I woke with the birds.
We were on a bus somewhere in England,
a double-decker red one and the driver
turned up an arterial which had turned to grass.
He turned us around and took us commuters
in the reverse direction. We were working
our way through the contents of my soft
gym bag which was filled with beads,
shiny coins, and we’d piled them up on the bus floor
so a young boy with his parents sitting opposite us
dived into them before I could scoop them back.
I had asked the bus driver if he could let a passenger know
that they might miss their bus stop now that
we had changed direction, but he instead quoted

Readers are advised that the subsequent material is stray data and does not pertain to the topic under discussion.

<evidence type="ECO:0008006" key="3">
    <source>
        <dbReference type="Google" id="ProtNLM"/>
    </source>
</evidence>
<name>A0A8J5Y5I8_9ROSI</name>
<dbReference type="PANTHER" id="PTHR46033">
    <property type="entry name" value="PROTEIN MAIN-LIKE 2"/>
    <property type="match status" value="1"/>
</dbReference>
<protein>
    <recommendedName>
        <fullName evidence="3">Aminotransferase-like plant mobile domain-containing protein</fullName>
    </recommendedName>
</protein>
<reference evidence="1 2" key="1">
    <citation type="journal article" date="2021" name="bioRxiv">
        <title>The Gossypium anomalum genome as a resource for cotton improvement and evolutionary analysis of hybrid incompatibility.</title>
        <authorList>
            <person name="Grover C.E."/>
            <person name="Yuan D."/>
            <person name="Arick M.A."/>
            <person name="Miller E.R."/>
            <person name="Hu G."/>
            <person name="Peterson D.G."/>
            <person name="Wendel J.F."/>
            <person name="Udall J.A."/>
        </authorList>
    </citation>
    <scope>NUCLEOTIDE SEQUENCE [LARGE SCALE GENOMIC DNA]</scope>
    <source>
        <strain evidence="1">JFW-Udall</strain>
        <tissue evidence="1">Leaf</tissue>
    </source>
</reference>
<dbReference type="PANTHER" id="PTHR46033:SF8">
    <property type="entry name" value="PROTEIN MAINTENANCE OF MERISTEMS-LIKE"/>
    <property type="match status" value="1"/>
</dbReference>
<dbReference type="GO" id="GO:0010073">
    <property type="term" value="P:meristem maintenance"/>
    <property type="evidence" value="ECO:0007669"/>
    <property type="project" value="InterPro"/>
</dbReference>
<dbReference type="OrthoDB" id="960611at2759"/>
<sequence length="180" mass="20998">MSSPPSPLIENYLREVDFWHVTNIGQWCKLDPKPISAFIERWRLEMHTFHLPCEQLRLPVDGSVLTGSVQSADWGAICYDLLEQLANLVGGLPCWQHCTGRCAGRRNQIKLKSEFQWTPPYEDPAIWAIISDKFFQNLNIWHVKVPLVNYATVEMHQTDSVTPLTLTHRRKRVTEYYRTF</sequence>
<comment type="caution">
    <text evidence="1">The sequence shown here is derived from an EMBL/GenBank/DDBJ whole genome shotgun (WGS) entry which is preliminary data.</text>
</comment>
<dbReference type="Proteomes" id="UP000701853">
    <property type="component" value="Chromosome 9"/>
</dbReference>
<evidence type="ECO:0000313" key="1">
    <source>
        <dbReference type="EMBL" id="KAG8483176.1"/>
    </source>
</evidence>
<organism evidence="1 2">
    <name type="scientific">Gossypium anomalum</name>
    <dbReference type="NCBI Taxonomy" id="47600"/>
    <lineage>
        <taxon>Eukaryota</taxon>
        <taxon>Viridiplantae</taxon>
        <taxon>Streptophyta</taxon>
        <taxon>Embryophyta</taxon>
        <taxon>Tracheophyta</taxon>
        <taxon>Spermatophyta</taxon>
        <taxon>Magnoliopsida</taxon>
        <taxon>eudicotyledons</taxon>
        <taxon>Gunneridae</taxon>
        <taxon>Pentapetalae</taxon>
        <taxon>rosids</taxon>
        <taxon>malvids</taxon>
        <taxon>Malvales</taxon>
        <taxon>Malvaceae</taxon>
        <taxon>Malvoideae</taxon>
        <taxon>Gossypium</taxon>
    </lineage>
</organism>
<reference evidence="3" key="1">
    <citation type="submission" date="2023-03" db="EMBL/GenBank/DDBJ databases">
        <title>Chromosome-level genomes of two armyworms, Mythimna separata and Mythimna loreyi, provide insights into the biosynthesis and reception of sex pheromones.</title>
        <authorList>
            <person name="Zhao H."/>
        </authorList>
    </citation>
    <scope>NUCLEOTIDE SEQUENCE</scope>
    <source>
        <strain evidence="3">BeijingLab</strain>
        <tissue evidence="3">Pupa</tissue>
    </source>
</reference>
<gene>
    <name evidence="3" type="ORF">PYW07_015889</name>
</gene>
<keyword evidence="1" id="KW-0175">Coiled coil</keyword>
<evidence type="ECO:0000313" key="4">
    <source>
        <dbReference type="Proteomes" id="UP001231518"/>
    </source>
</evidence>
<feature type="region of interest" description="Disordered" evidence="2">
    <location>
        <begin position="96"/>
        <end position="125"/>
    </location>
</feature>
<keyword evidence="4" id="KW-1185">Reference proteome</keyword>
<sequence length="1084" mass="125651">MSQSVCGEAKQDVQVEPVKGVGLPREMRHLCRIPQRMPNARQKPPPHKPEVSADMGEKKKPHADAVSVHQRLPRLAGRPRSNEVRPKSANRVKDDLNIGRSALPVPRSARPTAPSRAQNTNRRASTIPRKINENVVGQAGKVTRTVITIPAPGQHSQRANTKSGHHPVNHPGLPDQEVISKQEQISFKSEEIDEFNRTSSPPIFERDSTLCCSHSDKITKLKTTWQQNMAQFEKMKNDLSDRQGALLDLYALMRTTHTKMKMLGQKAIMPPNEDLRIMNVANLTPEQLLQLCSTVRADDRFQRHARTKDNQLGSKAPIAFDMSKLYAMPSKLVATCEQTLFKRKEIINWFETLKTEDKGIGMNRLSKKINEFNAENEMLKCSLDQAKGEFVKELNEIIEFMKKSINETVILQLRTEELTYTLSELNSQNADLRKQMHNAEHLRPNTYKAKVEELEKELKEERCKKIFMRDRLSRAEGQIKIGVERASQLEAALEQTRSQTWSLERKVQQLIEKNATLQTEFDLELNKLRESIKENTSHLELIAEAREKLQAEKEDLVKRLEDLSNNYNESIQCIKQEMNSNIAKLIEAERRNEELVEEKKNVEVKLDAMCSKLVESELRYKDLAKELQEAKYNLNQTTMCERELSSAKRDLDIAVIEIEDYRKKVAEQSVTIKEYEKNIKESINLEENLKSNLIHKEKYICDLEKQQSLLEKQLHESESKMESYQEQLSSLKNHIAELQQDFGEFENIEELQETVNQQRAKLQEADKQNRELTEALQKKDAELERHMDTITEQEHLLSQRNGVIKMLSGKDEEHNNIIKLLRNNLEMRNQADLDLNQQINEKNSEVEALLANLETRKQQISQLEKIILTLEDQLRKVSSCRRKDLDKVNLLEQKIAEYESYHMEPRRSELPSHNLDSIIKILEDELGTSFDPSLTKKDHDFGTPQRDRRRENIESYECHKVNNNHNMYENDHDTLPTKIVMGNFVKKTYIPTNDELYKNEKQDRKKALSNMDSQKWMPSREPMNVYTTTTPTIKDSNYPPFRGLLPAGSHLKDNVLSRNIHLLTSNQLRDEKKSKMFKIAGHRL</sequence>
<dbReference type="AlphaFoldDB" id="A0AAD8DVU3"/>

a lengthy passage of Shakespeare I think
in which he quoted owls do cry.
Robert Sullivan lives in Oamaru. He belongs to Ngāpuhi (from Kāretu and Omanaia), and Kāi Tahu (Karitāne). His seven collections of poetry includeCaptain Cook in the Underworld, Shout Ha! to the Skyand the best-selling Star Waka. He co-edited three major anthologies of Pacific and Māori poetry. His PhD, Mana Moana, examines the work of five other indigenous Pacific poets. His eighth collection, Tūnui / Comet will be published by AUP later this year.